We were worried if anyone would give 2 wet hikers a ride at 6.30pm, but now we have to talk to the workers. It’s the best that could have happened. Someone leads us round the slip and tells us they stop at 8pm and can take us to Arthur’s Pass then. But luckily the policeman from Arthur’s Pass just stopped by with the fireman (who also happens to be the owner of the YHA) and takes us. They have to stop on the way back a few times though while we are drenched and shivering.
We already hear that Tim and Adele have arrived safely! At the hostel I can’t even check in properly or open my rain coat, my fingers are to cold. After 20 minutes in a hot shower I am all good again, happy to be alive and in a safe place. We have dinner together and when Adele tells us how she nearly drowned, I can only thank all the guardian angels that we all got out safely. Who would have thought day 100 of my Te Araroa would be that bad!
Day 101. Arthur’s Pass. 0km. Total 2173kmArthur’s (as I will have to skip the Deception – Mingha trail).
It rained the whole night and continues during the day. I need to rest my knee anyway and also recover mentally. Adele’s leg is hurt so badly she needs to go to the hospital in Christchurch (luckily there still are trains going there). Peggy should have been here yesterday but the busses are now diverting over Lewis Pass to Greymouth, so that’s where she ended up yesterday! We all take our time, eating, sleeping, finally the cafe and shop opens to get some fresh food and yoghurt (in my case) or pies and coffee… The opening times are now limited because no one is here at Arthur’s Pass with the road being closed and the bad weather! Peggy suggests that we meet again in Lake Tekapo as she cannot get through to Arthur’s Pass and she wants to see the Fox Glacier etc anyway.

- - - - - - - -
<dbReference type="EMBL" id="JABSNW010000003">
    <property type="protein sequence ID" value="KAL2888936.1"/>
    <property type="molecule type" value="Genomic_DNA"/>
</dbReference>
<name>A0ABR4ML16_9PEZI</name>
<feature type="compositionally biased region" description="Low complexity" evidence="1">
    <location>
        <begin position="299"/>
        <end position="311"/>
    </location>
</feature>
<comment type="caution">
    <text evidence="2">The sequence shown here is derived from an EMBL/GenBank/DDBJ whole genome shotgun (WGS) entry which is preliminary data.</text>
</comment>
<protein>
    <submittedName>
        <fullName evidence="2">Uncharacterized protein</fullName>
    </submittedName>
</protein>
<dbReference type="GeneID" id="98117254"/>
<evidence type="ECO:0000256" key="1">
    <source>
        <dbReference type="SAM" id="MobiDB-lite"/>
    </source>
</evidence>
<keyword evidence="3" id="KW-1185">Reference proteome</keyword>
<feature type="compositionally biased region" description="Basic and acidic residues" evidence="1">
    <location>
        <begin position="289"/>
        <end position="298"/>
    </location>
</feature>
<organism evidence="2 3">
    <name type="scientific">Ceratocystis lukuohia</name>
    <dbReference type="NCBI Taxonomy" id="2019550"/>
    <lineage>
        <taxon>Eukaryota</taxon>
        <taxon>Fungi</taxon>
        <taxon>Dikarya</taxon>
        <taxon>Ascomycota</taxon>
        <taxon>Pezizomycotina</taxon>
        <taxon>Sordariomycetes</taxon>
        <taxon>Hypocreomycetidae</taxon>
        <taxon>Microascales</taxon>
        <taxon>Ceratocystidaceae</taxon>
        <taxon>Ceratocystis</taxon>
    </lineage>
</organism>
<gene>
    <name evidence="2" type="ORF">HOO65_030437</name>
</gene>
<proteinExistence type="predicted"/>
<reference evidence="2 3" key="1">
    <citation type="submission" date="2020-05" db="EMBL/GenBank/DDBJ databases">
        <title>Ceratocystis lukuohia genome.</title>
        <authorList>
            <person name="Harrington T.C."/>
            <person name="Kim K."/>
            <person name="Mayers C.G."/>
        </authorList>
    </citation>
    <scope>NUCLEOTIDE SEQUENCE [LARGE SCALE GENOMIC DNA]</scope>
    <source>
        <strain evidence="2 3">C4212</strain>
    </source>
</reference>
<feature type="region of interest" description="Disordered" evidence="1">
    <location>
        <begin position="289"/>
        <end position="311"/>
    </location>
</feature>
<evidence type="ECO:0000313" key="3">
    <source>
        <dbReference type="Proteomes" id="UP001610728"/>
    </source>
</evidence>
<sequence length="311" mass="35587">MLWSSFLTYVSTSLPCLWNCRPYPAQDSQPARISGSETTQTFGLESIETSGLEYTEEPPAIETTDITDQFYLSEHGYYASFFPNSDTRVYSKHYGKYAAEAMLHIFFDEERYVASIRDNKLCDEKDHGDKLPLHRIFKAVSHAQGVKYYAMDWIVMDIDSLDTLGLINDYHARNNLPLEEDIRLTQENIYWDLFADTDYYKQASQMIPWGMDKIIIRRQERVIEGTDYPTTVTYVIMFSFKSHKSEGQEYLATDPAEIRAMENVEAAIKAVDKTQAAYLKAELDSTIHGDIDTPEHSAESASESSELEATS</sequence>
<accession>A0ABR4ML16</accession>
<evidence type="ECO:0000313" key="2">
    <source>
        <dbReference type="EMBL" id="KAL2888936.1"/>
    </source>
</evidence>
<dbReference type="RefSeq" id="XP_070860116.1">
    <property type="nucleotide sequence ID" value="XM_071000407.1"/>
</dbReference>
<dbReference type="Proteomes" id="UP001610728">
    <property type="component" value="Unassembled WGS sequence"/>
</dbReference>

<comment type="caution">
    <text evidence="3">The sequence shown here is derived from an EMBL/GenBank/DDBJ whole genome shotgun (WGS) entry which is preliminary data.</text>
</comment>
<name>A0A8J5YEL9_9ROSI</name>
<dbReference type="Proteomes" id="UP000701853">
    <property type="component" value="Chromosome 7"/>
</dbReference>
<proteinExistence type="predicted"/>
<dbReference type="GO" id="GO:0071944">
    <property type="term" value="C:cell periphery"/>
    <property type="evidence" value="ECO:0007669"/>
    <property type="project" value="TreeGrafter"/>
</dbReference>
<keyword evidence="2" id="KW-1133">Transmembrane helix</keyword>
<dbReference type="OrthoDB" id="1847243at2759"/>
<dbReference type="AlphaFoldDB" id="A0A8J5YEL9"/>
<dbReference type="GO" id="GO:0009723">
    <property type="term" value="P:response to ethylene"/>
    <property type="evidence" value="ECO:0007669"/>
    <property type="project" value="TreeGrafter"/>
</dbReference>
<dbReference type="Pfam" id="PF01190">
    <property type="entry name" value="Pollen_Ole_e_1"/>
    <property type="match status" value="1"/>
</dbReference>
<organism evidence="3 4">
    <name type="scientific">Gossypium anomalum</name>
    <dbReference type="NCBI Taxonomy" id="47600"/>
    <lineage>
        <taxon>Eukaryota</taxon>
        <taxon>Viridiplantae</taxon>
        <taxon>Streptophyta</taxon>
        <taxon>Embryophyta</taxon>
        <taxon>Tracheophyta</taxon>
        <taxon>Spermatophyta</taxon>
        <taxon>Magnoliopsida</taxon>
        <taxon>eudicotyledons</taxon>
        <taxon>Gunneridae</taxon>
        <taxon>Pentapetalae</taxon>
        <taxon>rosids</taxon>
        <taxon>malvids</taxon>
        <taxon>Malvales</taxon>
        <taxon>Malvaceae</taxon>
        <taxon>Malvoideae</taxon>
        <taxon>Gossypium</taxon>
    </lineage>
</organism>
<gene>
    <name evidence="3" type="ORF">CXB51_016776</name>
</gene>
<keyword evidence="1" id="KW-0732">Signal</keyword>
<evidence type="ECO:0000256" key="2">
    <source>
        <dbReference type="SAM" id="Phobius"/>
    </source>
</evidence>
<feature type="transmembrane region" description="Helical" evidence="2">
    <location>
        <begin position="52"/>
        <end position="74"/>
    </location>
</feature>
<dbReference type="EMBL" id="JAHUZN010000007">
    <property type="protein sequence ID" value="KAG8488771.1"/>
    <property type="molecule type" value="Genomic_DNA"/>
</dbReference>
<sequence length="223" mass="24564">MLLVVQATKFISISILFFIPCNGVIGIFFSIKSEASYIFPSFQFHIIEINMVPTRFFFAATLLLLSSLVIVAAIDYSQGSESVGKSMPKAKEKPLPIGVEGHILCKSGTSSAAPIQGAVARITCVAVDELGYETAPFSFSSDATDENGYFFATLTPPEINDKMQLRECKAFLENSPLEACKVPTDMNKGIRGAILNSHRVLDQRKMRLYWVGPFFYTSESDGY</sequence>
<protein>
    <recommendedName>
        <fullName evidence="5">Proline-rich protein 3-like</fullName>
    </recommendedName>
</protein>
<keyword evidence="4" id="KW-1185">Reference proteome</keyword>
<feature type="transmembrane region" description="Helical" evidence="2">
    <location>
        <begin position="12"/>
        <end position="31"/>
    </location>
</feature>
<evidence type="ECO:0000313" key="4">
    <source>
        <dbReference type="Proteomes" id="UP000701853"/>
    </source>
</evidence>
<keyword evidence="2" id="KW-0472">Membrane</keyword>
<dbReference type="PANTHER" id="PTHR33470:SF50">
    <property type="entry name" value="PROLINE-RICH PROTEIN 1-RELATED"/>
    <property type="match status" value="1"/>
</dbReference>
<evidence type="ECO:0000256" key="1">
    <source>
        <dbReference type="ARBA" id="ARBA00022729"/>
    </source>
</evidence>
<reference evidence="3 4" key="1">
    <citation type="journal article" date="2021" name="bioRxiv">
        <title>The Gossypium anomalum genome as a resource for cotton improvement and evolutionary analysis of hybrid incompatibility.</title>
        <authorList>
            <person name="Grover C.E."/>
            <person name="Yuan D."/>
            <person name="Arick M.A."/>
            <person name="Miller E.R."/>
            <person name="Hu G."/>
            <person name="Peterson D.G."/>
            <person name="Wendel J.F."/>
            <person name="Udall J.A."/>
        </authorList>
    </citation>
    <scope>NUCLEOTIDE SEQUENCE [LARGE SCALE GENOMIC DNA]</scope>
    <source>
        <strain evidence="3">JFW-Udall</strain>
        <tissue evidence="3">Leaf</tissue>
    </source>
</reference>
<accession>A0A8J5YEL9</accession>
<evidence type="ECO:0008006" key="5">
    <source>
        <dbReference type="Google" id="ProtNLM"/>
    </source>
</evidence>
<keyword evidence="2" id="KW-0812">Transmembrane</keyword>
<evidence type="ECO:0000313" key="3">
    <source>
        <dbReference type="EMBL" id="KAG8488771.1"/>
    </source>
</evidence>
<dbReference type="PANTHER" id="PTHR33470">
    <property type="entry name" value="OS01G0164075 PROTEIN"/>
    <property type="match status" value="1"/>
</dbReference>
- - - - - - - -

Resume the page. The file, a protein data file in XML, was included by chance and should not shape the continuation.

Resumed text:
At the DOC office we are advised about the weather forecast (OK tomorrow but rain again afterwards) and while we cannot get back on the Deception – Mingha trail for a while (water level needs to be really low), we can continue towards Lake Colridge. We will have to assess the river level though once we are there, but can always get back without being trapped like we were in that previous section. A guy who lives at Arthur’s Pass already offered to Tim to take us, as the trail is a few kilometers from the hostel. Shelley will come as well and it will be the three of us starting tomorrow, that should provide some safety although we all hike at quite a different pace.
2 Comments Add yours
bewunderswert, wie du dich trotz des schlechten Wetters und der nicht ganz ungefährlichen Flussquerungen durchschlägst. Passt auf euch auf, das klingt teilweise schon grenzwertig.
Ich drück euch die Daumen, dass das Wetter bald mal besser wird.
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Danke Dirk. Hat mit dem Aufpassen so mittelmäßig geklappt. Hoffe das Wetter bessert sich bzw sollte es mit anderen zusammen sicherer sein in der nächsten Etappe.